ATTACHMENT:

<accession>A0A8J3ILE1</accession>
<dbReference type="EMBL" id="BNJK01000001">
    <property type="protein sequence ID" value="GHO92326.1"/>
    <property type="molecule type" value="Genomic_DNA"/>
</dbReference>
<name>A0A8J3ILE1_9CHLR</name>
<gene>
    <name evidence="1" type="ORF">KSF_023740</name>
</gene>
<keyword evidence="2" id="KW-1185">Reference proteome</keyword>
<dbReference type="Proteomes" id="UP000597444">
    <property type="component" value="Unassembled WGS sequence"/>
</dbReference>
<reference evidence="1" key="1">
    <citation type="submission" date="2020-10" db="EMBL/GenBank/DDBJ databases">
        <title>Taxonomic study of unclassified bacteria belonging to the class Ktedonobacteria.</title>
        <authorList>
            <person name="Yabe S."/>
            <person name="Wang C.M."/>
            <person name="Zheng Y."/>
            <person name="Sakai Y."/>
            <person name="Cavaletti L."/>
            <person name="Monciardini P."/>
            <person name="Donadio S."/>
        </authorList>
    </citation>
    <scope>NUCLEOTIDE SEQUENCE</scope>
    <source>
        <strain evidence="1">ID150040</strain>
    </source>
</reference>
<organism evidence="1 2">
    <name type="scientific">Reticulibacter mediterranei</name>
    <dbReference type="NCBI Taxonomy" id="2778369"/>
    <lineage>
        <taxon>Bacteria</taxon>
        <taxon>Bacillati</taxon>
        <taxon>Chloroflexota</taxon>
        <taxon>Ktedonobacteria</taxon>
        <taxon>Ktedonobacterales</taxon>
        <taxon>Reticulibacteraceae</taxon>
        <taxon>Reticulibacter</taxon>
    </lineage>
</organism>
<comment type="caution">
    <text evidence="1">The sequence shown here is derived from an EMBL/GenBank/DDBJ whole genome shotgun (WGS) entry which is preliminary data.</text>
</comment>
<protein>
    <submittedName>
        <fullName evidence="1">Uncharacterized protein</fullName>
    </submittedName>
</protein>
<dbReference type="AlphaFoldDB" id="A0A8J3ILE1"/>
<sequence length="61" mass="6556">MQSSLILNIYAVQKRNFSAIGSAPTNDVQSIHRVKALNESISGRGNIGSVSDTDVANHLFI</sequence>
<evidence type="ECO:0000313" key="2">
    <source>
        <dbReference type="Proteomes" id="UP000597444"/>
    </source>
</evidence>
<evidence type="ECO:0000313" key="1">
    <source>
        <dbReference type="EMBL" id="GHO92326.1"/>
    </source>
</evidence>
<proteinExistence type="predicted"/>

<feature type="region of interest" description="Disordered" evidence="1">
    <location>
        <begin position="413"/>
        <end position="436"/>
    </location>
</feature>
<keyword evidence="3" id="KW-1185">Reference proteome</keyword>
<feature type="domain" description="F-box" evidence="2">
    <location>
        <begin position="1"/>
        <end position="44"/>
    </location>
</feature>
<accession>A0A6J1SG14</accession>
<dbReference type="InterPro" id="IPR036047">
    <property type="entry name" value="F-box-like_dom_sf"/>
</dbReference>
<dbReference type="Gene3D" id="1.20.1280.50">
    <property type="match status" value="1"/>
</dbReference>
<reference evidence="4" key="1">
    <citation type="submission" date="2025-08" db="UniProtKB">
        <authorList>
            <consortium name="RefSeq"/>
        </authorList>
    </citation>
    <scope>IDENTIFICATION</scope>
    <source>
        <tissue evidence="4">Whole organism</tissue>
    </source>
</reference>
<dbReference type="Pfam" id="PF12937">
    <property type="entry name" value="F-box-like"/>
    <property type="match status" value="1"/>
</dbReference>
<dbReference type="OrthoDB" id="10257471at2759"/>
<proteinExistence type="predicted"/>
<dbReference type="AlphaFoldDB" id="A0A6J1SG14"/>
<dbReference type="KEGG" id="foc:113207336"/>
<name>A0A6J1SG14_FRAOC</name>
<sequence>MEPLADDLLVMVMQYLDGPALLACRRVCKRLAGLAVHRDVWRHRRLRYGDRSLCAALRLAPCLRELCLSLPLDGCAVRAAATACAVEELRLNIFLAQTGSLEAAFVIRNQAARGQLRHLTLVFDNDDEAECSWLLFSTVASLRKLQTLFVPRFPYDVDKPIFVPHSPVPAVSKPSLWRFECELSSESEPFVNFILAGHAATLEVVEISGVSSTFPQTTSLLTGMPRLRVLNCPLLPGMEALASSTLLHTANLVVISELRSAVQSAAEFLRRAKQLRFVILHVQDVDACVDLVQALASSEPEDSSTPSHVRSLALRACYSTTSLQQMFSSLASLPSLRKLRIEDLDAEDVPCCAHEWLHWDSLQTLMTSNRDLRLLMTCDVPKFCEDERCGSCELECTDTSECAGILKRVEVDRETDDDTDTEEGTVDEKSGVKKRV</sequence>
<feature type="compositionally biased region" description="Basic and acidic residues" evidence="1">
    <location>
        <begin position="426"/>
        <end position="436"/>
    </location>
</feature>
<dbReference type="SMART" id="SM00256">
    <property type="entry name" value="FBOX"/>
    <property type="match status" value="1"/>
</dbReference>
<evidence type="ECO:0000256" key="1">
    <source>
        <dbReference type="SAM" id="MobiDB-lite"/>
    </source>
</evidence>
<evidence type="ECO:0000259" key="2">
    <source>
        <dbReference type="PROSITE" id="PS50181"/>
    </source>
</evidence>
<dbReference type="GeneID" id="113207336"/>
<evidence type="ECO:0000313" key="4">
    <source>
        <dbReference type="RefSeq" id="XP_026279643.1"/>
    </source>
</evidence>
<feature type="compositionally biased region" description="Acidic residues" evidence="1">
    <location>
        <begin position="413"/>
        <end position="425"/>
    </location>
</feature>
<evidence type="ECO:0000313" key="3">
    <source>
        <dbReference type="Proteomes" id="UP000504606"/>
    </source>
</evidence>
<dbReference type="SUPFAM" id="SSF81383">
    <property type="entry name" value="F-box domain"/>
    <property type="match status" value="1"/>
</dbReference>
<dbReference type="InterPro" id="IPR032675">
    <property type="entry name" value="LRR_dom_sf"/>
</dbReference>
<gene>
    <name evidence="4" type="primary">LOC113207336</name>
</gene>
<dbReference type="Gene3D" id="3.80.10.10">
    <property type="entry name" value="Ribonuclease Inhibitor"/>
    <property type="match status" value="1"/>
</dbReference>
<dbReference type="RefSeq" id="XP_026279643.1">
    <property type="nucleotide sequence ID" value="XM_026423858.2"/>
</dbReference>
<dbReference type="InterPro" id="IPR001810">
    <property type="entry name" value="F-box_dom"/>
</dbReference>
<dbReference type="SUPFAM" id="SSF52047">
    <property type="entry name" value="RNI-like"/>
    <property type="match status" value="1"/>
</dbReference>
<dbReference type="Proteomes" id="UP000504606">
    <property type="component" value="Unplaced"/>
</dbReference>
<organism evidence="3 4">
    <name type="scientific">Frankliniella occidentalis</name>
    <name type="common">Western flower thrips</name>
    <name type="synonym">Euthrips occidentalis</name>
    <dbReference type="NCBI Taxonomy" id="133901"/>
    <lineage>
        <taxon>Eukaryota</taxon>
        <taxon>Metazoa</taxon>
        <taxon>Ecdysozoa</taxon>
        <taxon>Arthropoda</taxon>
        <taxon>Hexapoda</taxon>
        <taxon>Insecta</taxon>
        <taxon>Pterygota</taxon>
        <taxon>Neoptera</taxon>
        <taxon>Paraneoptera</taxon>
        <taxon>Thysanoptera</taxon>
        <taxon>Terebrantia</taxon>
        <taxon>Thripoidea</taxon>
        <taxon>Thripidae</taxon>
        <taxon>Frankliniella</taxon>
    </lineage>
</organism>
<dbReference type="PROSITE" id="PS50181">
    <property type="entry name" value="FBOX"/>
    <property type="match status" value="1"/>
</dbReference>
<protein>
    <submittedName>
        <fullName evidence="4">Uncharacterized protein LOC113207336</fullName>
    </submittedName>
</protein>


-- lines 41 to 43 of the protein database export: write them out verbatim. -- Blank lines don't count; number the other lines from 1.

        <taxon>Reticulibacteraceae</taxon>
        <taxon>Reticulibacter</taxon>
    </lineage>